Rishi Sunak has hinted the UK government will press ahead with his new Brexit deal for Northern Ireland even if it is rejected by the Democratic Unionist party, saying the agreement was not about “any one political party”.
The British prime minister arrived in Belfast on Tuesday to sell this week’s agreement with the EU to business leaders, arguing it would unlock fresh investment in the region.
Sunak unveiled the so-called Windsor framework with European Commission president Ursula von der Leyen on Monday, with both sides hailing it as a “new chapter” after years of fraught relations.
On Tuesday morning the Democratic Unionists, the region’s main pro-UK party, welcomed progress but said concerns remained.
Asked whether the agreement struck with the EU would go ahead without the support of the DUP, Sunak replied: “This is not necessarily about me or any one political party. This is about what is best for the people and communities and businesses of Northern Ireland and this agreement will make a hugely positive difference to them.”
The DUP has boycotted the region’s Stormont assembly since May in protest at the previous agreement with the EU — known as the Northern Ireland protocol — which introduced checks on trade with Great Britain in a bid to prevent a hard border on the island of Ireland.
This week’s deal was reached under provisions set out by the protocol for the amendment of its rules, and does not technically require ratification — although Sunak has said the House of Commons will have a vote “at the appropriate time”.
Sir Jeffrey Donaldson, DUP leader, said on Tuesday that this week’s agreement made progress “across a number of areas about which we had concerns”. The DUP says the fact the deal went beyond what the EU initially said was possible has vindicated its boycott of the assembly and push for sweeping change to the protocol. But Donaldson added: “We continue to have some concerns.”
The new deal eliminates many checks for goods sent from Great Britain to Northern Ireland, ranging from sausages and medicines to oak trees, allows VAT cuts in the region for products such as beer, and sets out provisions for local legislators to object to new EU rules.
But, despite the calls of some Eurosceptics, it does not end the jurisdiction of the European Court of Justice over Northern Ireland.
Sunak said he understood why unionist politicians would want to take “the time and the space to consider the details” before deciding whether to back the deal.
But he held out the prospect of a big increase in investment should the DUP agree to the deal: “I’ve spent a lot of time engaging with business groups and what they say is if we get this resolved in the way that we have, that will unlock an enormous investment,” he said.
“Remember, Northern Ireland has this very special position where it has access to the UK market, it has access to the EU market which makes it an incredibly attractive place to invest,” he added.
The deal has appeared to mollify even some of the hardest-line Eurosceptics in the Conservative party, with early signs that any rebellion from the prime minister’s own backbenches could be limited.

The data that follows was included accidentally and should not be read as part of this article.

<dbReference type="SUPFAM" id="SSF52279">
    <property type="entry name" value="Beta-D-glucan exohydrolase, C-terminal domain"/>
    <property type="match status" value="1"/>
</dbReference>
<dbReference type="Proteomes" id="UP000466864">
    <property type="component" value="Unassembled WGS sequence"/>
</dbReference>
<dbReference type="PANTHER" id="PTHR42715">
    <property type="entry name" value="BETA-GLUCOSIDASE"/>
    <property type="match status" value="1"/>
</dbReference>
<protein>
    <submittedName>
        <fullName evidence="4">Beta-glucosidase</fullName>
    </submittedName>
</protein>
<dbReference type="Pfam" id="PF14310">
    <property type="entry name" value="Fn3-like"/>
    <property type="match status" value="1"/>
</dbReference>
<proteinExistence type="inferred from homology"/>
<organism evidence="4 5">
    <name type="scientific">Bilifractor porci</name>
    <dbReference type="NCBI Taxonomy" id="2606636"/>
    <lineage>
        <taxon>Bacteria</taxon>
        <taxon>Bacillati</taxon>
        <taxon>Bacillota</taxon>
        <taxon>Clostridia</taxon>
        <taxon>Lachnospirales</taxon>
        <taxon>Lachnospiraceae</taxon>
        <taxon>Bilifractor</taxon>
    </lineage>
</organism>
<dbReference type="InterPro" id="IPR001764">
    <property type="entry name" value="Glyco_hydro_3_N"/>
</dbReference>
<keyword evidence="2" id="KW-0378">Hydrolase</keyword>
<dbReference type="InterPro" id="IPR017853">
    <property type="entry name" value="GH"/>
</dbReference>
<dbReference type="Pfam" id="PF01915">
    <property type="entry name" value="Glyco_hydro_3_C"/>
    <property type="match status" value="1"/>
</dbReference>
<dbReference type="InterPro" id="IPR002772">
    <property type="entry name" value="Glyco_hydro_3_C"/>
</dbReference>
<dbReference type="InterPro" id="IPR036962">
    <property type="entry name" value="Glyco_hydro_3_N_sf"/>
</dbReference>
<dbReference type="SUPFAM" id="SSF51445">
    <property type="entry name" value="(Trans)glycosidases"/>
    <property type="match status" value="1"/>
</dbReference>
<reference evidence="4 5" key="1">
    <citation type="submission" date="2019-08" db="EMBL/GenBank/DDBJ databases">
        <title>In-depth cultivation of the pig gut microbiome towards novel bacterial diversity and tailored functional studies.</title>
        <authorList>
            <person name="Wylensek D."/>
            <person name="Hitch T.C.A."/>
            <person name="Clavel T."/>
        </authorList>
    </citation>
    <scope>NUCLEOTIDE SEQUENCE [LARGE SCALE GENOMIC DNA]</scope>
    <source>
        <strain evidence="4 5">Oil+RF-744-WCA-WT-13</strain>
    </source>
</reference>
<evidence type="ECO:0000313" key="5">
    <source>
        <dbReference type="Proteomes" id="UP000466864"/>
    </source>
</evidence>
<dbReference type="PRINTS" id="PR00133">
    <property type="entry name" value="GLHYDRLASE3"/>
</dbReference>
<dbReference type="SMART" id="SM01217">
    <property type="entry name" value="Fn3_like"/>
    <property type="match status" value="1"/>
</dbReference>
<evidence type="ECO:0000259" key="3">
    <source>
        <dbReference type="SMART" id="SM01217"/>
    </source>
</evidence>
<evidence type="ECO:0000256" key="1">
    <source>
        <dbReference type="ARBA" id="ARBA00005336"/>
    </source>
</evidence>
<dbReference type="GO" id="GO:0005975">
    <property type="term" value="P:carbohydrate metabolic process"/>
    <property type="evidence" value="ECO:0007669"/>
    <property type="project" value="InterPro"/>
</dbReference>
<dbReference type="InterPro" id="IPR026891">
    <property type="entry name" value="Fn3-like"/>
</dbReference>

But it was not immediately clear whether it would achieve one of its key objectives: restoring Northern Ireland’s devolved government by ending the DUP’s boycott of the Stormont assembly.
While some Brexiters describe the continued sway of EU law and the ECJ over Northern Ireland as a “democratic deficit”, Sunak said the biggest such deficit was that the suspension of the power-sharing agreement in Stormont.
The deal includes one possible incentive to reconvene the assembly. It contains provisions for a new emergency “Stormont brake”, allowing the UK — at the request of 30 members from at least two parties in the assembly — to block updates to EU goods regulations in exceptional circumstances.
“With the Stormont brake . . . the assembly and people of Northern Ireland are in control,” Sunak said.
The prime minister added that the practical steps in his deal would end “any sense of a border in the Irish Sea”. He said there would only be checks on goods moving from Great Britain to Northern Ireland where officials suspect “criminality or smuggling” while Northern Irish businesses producing goods for the UK internal market would only have to follow “less than 3 per cent” of EU single market rules.
The DUP wants businesses and consumers to have “unfettered” access to goods from Britain and set out seven conditions for its endorsement of the new deal, including that there should be no Irish Sea border and the people of Northern Ireland should have a say in the rules that govern them.
Under this week’s deal, a “green lane” with significantly reduced checks would be created at Irish Sea ports for goods destined to stay in Northern Ireland, while a “red lane” would be created for goods continuing into Ireland and the single market.
Donaldson welcomed the so-called Stormont brake but said his party would study the fine print of the deal to decide whether it could “deliver on the areas of concern that we set out in our seven tests”.